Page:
Israeli counselors from JUF Partnership region bring immersive Hebrew experience to Apachi Skokie-Evanston

Some Apachi campers will be speaking Hebrew all summer with their Israeli counselors.

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From left: Reem Samila and Brit Tzadik at Apachi Skokie/Evanston.

Campers in the Apachi Ivrit program enjoy playing outside, making craft projects, and other traditional camp activities. But these 60 kids also do one major thing differently: they don't speak a word of English. 

Apachi Ivrit, hosted by JCC Chicago at Apachi Skokie/Evanston, features a full-immersion environment where kids learn Hebrew in a fun and practical way, using their new vocabulary to introduce themselves, ask for freeze pops, play games with oral responses, sing camp songs, and much more. With 20% of the Apachi Skokie/Evanston campers enrolled in Apachi Ivrit--the highest enrollment in a Hebrew immersion camp program in the United States--many kids in the Chicago area are building both friendships and foreign language proficiency. 

"Proficiency in modern Hebrew affirms individual Jewish identity and a collective sense of Jewish peoplehood; opens the door to Jewish life and culture, the study of Jewish texts, and appreciation for the breadth of Jewish learning; and deepens connections with Israel," said Abby Ashkenazi, who runs the immersion program based on the proficiency approach to second language acquisition. 

Connections with Israel are possible thanks to the counselors who travel to Chicago from Israel. Two of this year's counselors are from Kiryat Gat, part of JUF's Partnership Together region in Israel. 

Brit Tzadik has been to the United States twice before for other JUF programs--she worked with Bernard Zell Anshe Emet Day School students at 13 and three years later, joined JCC's Staff in Training at JCC Camp Chi.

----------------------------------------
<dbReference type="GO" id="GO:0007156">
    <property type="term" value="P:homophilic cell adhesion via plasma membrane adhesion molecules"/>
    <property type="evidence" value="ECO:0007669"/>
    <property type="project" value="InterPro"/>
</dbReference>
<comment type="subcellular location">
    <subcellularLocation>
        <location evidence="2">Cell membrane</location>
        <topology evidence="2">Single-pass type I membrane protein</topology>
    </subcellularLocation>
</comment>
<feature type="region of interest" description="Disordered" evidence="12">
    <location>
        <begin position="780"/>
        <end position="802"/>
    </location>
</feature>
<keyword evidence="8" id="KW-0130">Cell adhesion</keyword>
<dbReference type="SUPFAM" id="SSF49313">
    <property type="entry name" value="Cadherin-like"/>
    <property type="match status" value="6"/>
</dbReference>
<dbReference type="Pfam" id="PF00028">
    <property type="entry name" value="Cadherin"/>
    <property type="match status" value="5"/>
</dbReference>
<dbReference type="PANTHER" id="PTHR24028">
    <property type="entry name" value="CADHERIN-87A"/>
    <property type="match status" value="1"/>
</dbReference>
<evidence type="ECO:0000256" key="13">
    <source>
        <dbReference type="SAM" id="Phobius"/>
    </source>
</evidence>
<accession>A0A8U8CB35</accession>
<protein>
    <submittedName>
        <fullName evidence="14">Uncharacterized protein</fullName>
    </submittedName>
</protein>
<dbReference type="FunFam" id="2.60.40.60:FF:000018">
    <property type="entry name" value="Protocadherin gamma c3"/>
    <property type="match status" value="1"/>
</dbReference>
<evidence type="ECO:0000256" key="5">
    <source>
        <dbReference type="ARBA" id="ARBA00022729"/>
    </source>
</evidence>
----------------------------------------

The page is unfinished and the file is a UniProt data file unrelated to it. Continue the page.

"It only felt natural to come here one more time before I start my 'grown-up' life after my army service," said Tzadik, who served in an intelligence unit in the Israel Defense Forces and hopes to one day join Israel's diplomatic corps. "I like the city and the community around here. It almost feels like home to me." 

"Being a counselor is such a huge responsibility, but at the end of the day, it feels amazing," she added. When she returns to her host family, her job is not done: she is also tasked with representing Israel to local families and helping the Chicago Jewish community engage with the country. 

Reem Samila, who served as an officer in the IDF Border Patrol and hopes to study filmmaking, is having a "great experience" in Chicago as well. "It's not easy to keep an eye on 14 kids running around; you have to really work and show who you are and how much fun and interesting you can be," he said. "I'm having so much fun every day." 

Thanks to Samila and Tzadik's enthusiasm, as well as the fun activities at Apachi Skokie/Evanston, many campers come home speaking Hebrew, and some even ask if they can go on the weekends. By "learning Hebrew naturally, doing the things the kids love at camp," they form an attachment to the language and Jewish culture, Ashkenazi said.



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